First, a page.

They emerge with something called a Mac which Utena has thoughtfully selected in the same shade as Anthy's hair. "It's really simple," Utena says. "I'll set it all up for you and I'll show you how to do everything. Um." She stops. "Where do you want it?"
"My bedroom is upstairs on the left," Anthy says. "There's a desk. Shall I make some tea?"
"Sure, that would be great!" calls Utena, already halfway up the stairs with the big square box.
"Chu," Chu-Chu comments when Anthy comes into the kitchen.
"We are having a nice time, Chu-Chu," Anthy says.
Anthy ignores him with great dignity. She takes the tea up on a wooden tray, two porcelain cups and a pale green teapot.
By the time she gets to the top of the stairs the teapot is blue and the cups are decorated with a pattern of forget-me-nots. Anthy hasn't put out any thoughtless outbursts of unconscious magic like that since Ohtori. She smiles ruefully at herself. So Chu-Chu is right, perhaps, and she's not quite happy. It's an unhappiness she's pushing away, ignoring, in a way she knows is a little dangerous, but - it's Utena.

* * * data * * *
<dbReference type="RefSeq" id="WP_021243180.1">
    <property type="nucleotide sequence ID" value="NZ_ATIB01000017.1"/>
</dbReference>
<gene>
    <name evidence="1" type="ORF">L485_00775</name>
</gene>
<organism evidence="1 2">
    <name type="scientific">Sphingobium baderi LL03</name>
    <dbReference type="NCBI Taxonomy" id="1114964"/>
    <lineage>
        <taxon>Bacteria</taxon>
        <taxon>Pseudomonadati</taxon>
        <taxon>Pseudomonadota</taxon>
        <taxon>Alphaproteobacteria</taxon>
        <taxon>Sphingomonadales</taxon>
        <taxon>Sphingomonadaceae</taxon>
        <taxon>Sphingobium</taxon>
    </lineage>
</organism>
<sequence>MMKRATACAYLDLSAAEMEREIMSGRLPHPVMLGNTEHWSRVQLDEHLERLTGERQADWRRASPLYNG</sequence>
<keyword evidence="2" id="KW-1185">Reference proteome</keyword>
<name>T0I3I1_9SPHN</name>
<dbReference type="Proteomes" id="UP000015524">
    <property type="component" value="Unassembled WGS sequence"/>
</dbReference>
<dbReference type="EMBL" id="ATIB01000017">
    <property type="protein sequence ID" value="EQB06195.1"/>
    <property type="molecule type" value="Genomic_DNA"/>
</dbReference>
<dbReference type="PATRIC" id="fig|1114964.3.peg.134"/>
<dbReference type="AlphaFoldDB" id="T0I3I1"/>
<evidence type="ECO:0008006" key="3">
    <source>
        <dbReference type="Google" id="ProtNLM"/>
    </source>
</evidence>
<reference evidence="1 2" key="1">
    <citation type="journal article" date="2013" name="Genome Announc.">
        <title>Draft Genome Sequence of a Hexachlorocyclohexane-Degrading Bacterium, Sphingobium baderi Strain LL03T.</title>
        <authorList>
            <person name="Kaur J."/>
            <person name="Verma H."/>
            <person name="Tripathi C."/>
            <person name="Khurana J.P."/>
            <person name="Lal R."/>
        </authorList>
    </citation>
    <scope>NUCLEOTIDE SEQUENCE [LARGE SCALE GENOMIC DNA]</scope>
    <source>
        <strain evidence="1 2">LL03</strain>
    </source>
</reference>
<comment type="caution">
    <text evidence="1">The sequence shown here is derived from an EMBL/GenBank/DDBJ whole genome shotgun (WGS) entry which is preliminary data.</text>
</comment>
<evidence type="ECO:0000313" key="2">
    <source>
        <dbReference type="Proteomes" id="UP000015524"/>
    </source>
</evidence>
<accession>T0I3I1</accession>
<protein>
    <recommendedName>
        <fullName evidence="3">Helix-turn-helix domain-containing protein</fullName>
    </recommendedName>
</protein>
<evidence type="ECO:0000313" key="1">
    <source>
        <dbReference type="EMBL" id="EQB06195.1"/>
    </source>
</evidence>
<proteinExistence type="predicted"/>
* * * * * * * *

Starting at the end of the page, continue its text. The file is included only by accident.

"Hey, it's hot up here!" Utena is saying as Anthy comes into the room. Anthy stops in the doorway and puts her head on one side. Utena has taken off her jacket and her t-shirt and is under the table fiddling with wires in just shorts and a bra. "How do you sleep when it's like this?" Utena says, sliding out and sitting up. There's the usual slight wince when she stretches. Anthy observes it, and the way her body curves around the movement. "Sorry I'm all," says Utena self-consciously. Anthy perhaps shouldn't stare so pointedly. She likes the way Utena flushes and smiles, though. She knows Utena wants her to look, that Utena's flirting is haphazard and half-conscious but not entirely innocent.